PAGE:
Element 7 describes the benefit and limitations of both fossil fuels and renewable/alternative sources of energy like wind and solar. Energy efficiency is also covered, highlighting why it is important not only for the planet, but also for an organisation financially as lowering energy consumption will lower costs.

Element 8: Control of Environmental Noise
Often overlooked as an environmental issue, most countries around the world have introduced laws and legislation designed to tackle noise pollution. Excessive noise can not only annoy local residents, but can disturb local wildlife, and this element delves into the sources of noise and its impact in more detail, as well as the control methods available for controlling noise.

Element 9: Planning For and Dealing With Environmental Emergencies
Even with all the planning, control procedures and environmental health and safety training in the world, risk can never be fully eliminated and the potential for environmental accidents still exists. For this reason, it is vital that companies have plans and procedures in place to deal with a whole range of environmental emergencies. Having to make it up in the middle of a situation taking place can lead to delays in action taking place, which could compound the problem and make things worse unnecessarily. Ensuring that everyone knows their role and the procedures that should be followed will enable appropriate action to be taken quickly. Depending on the type of accident or emergency, this time saved could be the difference between a minor incident and a major environmental disaster.

NEC2 - Environmental Practical Application

In the second part of the NEBOSH Environmental Certificate syllabus, the NEC2 unit is a practical project which allows delegates to demonstrate their understanding of the information learnt in the NEC1 unit, by getting them to perform an environmental review of their own place of work, and then getting them to produce a report for management which details their findings and recommendations. This will contain items such as the nature and location of existing environmental issues and the level of risk associated with each one, existing measures already in place, and action which should be taken with appropriate prioritisation.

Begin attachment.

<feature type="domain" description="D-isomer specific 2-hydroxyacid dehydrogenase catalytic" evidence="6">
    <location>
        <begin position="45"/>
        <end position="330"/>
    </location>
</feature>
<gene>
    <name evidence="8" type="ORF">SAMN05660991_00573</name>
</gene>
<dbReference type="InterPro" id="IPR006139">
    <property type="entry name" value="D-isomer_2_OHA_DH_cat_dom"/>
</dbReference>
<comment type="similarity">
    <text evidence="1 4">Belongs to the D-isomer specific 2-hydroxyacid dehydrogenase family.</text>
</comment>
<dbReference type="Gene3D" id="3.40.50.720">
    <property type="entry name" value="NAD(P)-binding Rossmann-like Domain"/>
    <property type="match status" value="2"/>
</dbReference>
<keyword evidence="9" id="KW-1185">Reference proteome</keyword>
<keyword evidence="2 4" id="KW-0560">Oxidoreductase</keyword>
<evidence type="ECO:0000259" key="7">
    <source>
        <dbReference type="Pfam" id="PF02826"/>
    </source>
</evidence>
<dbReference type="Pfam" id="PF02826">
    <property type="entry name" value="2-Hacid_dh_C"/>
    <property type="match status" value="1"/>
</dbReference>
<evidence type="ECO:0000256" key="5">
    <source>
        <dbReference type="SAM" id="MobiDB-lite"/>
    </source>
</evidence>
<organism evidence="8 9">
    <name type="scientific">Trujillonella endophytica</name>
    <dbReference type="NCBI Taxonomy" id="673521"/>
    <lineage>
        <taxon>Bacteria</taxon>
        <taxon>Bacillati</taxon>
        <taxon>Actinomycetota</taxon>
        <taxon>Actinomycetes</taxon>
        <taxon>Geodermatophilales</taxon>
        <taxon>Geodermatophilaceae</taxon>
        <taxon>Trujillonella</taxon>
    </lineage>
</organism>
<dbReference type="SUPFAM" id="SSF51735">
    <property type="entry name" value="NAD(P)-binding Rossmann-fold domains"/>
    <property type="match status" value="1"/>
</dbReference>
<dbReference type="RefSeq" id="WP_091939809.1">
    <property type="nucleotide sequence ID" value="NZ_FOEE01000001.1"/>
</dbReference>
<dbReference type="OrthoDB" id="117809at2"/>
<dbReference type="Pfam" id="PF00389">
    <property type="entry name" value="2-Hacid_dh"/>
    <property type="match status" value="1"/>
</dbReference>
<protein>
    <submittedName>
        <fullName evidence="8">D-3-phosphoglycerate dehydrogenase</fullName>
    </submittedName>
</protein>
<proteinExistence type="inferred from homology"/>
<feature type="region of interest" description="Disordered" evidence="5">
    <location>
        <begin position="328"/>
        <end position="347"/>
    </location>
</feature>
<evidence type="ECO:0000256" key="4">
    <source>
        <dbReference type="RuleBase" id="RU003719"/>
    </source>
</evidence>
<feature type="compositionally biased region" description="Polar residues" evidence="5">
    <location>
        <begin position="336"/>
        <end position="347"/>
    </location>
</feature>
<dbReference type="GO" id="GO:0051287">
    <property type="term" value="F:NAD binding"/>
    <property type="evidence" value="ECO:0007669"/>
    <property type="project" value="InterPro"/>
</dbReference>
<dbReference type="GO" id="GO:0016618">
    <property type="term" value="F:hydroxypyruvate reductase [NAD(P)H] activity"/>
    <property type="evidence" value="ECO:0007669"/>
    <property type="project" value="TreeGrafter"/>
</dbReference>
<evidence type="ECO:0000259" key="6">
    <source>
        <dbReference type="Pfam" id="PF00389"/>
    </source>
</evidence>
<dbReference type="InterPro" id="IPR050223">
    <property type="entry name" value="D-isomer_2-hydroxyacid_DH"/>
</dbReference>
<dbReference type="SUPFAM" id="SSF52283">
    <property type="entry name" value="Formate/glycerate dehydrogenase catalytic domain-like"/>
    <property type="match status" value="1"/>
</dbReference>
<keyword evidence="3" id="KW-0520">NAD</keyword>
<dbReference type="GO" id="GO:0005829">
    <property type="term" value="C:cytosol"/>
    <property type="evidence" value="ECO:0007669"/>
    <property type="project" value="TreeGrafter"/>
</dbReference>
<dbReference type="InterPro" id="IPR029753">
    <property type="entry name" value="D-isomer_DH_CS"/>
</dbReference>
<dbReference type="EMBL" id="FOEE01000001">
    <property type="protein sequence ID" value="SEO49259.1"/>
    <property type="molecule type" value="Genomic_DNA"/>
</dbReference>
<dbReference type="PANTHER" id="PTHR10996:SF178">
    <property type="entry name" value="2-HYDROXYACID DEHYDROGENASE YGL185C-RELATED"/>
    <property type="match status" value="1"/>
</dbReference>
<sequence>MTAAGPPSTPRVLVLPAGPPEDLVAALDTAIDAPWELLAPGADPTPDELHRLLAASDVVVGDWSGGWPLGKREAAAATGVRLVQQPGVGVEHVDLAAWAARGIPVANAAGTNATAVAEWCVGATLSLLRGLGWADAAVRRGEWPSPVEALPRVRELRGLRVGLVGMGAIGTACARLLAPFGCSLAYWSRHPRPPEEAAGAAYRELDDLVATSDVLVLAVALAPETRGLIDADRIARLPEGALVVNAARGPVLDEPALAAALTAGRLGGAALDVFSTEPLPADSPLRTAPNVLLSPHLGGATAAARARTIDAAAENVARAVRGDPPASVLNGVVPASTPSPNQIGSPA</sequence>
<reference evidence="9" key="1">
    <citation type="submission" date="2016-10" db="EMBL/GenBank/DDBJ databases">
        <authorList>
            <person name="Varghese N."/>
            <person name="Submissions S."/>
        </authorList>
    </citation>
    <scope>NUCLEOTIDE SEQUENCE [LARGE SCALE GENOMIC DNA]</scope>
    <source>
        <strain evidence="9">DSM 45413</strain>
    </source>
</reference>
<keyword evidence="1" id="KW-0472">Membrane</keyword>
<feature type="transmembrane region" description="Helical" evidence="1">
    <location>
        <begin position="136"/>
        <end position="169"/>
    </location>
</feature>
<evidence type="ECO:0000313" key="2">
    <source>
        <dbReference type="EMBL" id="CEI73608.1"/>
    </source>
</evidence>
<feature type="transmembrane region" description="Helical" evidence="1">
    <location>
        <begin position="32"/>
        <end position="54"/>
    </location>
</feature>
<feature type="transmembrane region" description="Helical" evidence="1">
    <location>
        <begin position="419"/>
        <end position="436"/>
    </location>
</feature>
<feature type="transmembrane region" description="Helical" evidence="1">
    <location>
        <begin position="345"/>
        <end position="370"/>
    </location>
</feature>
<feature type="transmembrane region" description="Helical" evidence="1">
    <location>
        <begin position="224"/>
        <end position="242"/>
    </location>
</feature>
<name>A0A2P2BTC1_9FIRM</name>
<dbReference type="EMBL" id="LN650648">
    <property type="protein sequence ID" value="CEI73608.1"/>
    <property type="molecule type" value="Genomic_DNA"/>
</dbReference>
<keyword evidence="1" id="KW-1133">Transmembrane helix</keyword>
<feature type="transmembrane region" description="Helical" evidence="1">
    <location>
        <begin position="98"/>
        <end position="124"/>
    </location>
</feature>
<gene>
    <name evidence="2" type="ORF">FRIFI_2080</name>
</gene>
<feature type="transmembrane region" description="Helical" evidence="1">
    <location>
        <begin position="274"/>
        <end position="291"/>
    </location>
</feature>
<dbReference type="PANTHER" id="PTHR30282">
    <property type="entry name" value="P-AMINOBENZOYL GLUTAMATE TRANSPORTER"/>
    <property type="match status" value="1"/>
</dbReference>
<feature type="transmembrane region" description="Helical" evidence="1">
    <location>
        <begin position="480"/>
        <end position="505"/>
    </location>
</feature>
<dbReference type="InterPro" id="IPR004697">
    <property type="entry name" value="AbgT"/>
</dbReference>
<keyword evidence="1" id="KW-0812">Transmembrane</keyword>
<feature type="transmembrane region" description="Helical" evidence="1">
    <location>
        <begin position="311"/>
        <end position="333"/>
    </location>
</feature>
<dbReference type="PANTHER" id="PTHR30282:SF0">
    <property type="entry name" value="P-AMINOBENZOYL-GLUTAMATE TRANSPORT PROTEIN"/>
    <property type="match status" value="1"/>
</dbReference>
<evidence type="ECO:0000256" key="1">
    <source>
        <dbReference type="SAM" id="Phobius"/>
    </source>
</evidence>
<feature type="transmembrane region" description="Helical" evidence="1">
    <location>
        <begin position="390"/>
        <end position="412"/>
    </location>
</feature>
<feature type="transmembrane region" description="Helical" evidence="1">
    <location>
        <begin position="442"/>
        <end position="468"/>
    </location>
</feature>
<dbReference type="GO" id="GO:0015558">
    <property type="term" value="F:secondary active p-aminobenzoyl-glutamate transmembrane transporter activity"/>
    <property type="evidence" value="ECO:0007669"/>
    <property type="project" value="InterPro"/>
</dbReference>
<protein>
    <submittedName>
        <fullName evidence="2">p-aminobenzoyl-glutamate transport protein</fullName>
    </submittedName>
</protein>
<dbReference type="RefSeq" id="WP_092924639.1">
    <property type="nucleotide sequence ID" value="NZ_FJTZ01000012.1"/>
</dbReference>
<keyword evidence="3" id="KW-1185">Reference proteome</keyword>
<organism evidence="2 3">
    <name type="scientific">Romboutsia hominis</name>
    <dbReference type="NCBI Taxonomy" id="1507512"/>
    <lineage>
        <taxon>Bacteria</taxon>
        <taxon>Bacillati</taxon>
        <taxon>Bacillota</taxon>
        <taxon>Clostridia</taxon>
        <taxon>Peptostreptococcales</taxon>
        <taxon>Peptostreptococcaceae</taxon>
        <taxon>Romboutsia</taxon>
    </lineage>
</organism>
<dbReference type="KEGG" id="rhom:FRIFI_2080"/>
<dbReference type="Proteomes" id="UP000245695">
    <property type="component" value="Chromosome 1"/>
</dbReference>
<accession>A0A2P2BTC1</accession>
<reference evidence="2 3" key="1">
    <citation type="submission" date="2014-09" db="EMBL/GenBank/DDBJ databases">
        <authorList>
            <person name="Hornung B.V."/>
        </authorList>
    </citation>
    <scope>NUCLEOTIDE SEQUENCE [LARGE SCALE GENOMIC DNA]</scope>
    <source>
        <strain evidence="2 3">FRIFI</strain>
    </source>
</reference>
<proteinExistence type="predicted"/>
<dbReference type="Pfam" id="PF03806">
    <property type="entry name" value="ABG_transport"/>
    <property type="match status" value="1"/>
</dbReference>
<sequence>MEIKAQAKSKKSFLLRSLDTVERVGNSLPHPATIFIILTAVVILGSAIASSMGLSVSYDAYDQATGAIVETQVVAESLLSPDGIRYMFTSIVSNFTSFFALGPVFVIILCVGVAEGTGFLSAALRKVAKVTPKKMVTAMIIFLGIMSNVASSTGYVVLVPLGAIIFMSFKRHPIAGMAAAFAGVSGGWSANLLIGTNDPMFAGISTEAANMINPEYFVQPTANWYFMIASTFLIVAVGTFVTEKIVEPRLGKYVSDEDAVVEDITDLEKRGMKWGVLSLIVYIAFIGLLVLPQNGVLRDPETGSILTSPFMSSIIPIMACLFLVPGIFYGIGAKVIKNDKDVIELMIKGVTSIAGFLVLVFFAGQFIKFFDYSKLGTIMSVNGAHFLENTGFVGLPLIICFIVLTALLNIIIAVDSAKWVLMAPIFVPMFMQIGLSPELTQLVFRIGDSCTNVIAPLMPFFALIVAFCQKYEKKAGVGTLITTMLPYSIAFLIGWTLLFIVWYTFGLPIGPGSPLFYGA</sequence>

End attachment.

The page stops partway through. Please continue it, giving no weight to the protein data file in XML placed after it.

NEBOSH Environmental Certificate Assessment

The NEC1 unit is assessed by a 2-hour written exam. This contains 10 'short answer' question and one 'long answer' question. All of the questions on the exam are compulsory, and the exams are marked externally by a NEBOSH-appointed examiner.

The NEC2 practical unit is intended to be taken over 3 hours. It is assessed by the course tutor and moderated externally by NEBOSH.

Candidates who successfully pass the assessment will be awarded the official NEBOSH National Certificate in Environmental Management. After obtaining the NEBOSH Environmental Certificate, a number of delegates choose to progress further by undertaking the NEBOSH Environmental Diploma.

Scheduled Course Dates:

We currently run the NEBOSH Environmental Certificate courses in Nottingham and London. Unlike some health and safety training companies, all of our open courses include exam fees, certification costs and study book(s), as well as a buffet lunch and refreshments throughout the day.

Related Links:

  • NEBOSH National Diploma

  • Registered address:
    10 Wheatcroft Business Park, Landmere Lane, Edwalton, Nottingham, Nottinghamshire, NG12 4DG, United Kingdom

    Telephone: 0844 800 3295 |

    ©2019 Sterling Safety Training. All rights reserved. No part of this website may be copied without permission.